On Wednesday, Berkeley Mayor Jesse Arreguín and Vice Mayor Sophie Hahn accepted the 2020 Dr. Teng-Chung Wu Award for pollution prevention on behalf of the city of Berkeley.
The award, which recognizes innovative and effective pollution prevention strategies, was presented to the city of Berkeley for its Single Use Foodware and Litter Reduction Ordinance, according to the San Francisco Bay Regional Water Quality Control Board website. The legislation, which was drafted by Hahn and passed by the City Council in 2019, curtails the use of single-use plastics such as disposable lids and straws, according to a press release from Hahn’s office.
“I couldn’t be prouder to accept this honor with Mayor Arreguín on behalf of the City of Berkeley,” Hahn said in an email. “What we do in Berkeley makes a difference here, and is often taken up elsewhere. I am gratified that Single Use Disposables is striking a chord across the globe.”
With the implementation of the ordinance, Berkeley aims to help businesses shift toward sustainable and environmentally friendly foodware as part of the city’s Zero Waste Goal, according to the press release.
The passage of the Single Use Foodware and Litter Reduction Ordinance is part of the city’s effort to use “minor behavioral change” in order to positively impact the environment at large, Arreguín said in an email.
Lorien Fono, executive director of Bay Area Clean Water Agencies, or BACWA, commended Berkeley for its efforts in minimizing pollution within the Bay Area. BACWA is an association of five of the largest San Francisco wastewater treatment agencies that aims to protect the Bay Area environment by uniting with state, federal and nongovernmental associations, according to its website.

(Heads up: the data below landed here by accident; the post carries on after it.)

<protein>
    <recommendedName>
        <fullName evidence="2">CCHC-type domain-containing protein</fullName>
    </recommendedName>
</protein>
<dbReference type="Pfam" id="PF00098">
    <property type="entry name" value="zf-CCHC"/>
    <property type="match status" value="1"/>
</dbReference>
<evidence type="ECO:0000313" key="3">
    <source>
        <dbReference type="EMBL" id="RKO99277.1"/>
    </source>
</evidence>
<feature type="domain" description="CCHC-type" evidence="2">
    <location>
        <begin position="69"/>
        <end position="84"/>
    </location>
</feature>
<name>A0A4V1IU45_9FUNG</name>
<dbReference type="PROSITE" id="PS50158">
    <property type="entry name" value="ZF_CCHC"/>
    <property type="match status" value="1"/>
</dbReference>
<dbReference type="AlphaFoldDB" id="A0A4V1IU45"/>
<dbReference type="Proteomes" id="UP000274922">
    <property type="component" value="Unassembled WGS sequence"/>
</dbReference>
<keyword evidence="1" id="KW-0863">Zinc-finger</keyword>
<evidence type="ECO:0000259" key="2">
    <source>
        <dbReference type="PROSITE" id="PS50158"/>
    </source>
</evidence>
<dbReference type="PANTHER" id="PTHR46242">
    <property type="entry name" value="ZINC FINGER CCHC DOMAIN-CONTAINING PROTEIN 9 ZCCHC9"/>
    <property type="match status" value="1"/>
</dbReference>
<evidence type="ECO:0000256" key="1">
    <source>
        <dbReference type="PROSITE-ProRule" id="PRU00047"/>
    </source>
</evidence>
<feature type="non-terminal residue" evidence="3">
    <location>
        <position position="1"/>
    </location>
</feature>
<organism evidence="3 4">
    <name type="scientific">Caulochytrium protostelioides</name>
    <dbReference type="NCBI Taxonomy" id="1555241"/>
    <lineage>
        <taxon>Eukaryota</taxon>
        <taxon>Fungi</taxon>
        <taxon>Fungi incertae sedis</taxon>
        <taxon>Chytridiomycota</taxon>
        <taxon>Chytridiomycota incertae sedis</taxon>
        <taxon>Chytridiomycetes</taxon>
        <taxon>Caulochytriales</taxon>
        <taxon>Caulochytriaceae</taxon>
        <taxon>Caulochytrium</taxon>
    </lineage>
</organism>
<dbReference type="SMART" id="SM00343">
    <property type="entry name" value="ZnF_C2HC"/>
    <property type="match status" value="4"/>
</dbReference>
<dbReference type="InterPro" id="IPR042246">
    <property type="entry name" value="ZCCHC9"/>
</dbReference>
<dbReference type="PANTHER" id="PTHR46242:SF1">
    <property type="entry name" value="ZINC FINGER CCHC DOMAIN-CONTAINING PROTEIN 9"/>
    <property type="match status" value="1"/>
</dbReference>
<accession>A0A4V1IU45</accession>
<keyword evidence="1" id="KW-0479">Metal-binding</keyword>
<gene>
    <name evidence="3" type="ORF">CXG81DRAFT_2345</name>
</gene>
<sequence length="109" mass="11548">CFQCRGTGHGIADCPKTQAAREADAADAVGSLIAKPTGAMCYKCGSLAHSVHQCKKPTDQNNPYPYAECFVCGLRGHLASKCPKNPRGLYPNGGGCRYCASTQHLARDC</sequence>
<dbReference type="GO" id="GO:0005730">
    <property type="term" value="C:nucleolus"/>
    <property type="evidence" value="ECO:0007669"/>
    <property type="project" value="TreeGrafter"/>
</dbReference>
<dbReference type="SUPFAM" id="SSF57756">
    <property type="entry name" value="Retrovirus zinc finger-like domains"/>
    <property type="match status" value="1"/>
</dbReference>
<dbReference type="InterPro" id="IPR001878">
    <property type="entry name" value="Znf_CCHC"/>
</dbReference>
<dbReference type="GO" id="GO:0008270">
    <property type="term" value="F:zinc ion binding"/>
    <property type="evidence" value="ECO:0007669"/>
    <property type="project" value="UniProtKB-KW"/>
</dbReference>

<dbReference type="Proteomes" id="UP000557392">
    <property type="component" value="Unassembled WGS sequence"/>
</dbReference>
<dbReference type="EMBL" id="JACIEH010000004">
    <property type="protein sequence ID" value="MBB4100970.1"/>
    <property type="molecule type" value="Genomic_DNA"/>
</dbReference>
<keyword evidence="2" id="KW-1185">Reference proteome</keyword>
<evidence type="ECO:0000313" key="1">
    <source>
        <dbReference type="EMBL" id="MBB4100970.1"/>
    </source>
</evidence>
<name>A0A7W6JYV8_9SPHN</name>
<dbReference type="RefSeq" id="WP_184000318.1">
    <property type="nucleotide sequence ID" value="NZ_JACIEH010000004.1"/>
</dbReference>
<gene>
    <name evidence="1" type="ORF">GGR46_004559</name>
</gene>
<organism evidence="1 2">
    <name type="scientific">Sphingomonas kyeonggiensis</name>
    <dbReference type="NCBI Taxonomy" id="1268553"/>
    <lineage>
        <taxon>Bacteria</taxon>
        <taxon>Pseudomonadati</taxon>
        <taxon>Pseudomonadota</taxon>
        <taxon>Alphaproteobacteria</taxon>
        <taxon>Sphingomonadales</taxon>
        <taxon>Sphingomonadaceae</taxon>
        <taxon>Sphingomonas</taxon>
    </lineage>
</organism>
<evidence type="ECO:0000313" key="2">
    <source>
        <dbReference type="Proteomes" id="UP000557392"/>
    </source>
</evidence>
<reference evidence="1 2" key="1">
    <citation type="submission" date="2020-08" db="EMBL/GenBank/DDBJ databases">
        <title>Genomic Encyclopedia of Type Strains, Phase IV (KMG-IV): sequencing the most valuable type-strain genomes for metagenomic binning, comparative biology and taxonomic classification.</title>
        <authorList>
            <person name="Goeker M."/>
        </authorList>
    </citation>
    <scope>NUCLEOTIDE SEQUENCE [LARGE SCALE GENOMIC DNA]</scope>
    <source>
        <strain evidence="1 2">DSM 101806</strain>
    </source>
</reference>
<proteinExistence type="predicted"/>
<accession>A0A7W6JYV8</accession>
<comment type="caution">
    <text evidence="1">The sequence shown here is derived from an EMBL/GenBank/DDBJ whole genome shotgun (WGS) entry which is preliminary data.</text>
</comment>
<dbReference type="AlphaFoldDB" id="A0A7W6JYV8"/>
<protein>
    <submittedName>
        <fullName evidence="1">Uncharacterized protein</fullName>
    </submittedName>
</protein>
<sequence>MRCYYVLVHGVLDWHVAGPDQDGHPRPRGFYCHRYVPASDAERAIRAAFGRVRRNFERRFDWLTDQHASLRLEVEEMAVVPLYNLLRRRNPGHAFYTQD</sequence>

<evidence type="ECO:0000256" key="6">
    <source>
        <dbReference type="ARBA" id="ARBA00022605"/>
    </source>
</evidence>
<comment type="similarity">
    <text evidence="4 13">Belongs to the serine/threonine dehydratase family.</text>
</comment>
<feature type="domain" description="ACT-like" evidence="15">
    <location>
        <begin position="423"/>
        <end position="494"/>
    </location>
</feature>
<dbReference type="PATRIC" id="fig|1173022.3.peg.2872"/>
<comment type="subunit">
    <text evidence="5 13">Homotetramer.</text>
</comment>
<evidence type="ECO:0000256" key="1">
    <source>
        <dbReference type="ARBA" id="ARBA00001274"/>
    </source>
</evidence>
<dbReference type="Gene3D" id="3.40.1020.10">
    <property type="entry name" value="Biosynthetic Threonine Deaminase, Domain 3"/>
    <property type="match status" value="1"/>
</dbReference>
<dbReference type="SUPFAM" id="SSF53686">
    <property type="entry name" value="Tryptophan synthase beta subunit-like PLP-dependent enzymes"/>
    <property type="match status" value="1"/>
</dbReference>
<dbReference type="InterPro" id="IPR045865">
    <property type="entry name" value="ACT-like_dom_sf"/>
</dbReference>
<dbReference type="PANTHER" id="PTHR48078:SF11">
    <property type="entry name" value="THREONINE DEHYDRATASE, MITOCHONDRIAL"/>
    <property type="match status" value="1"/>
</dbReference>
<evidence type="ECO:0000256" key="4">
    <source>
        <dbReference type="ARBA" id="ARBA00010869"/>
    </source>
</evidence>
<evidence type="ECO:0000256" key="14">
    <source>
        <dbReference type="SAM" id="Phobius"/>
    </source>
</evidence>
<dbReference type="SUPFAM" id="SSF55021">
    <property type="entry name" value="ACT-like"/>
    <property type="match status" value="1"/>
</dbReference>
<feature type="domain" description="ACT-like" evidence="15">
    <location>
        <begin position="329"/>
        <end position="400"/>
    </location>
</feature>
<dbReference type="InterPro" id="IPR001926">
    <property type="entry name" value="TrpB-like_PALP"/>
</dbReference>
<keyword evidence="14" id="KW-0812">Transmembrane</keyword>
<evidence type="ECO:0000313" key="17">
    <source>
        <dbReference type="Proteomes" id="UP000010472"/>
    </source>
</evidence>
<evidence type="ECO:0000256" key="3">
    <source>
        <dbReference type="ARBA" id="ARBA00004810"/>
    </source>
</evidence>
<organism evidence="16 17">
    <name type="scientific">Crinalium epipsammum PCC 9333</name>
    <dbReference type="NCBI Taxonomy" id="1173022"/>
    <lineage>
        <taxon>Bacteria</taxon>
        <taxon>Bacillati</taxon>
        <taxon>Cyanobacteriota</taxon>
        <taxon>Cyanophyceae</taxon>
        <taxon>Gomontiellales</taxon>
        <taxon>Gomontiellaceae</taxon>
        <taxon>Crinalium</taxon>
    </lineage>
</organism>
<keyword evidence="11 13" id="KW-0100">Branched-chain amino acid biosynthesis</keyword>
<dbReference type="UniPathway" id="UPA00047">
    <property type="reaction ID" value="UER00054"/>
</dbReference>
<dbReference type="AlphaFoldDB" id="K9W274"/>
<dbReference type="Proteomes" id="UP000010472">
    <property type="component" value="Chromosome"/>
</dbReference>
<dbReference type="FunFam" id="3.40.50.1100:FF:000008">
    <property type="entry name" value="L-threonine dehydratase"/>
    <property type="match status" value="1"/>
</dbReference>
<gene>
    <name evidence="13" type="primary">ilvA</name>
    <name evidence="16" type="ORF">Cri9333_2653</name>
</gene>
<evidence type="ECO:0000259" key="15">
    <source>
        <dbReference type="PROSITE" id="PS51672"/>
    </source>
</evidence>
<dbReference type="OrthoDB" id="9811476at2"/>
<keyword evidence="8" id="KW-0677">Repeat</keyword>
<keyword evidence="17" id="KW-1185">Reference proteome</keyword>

“(The Single Use Foodware and Litter Reduction Ordinance) is a groundbreaking ordinance on preventing the disposal of single-use plastics into the environment,” Fono said. “A lot of single-use plastics become litter and wash into the bay. They damage wildlife and break down into microplastics.”
Autumn Cleave, committee co-chair of the Bay Area Pollution Prevention Group, echoed these sentiments, saying that Berkeley’s anti-pollution legislation stood out in its intention to make a “big impact.”
The Bay Area Pollution Prevention Group, a committee within BACWA, focuses on community outreach and education related to pollution prevention.
“Berkeley is a gold standard when it comes to protecting the environment,” Cleave said. “It was not surprising to hear that Berkeley was up for the award. I think the next steps for Berkeley and for other cities is implementation of the legislation. I hope other Bay Area cities are able to follow suit.”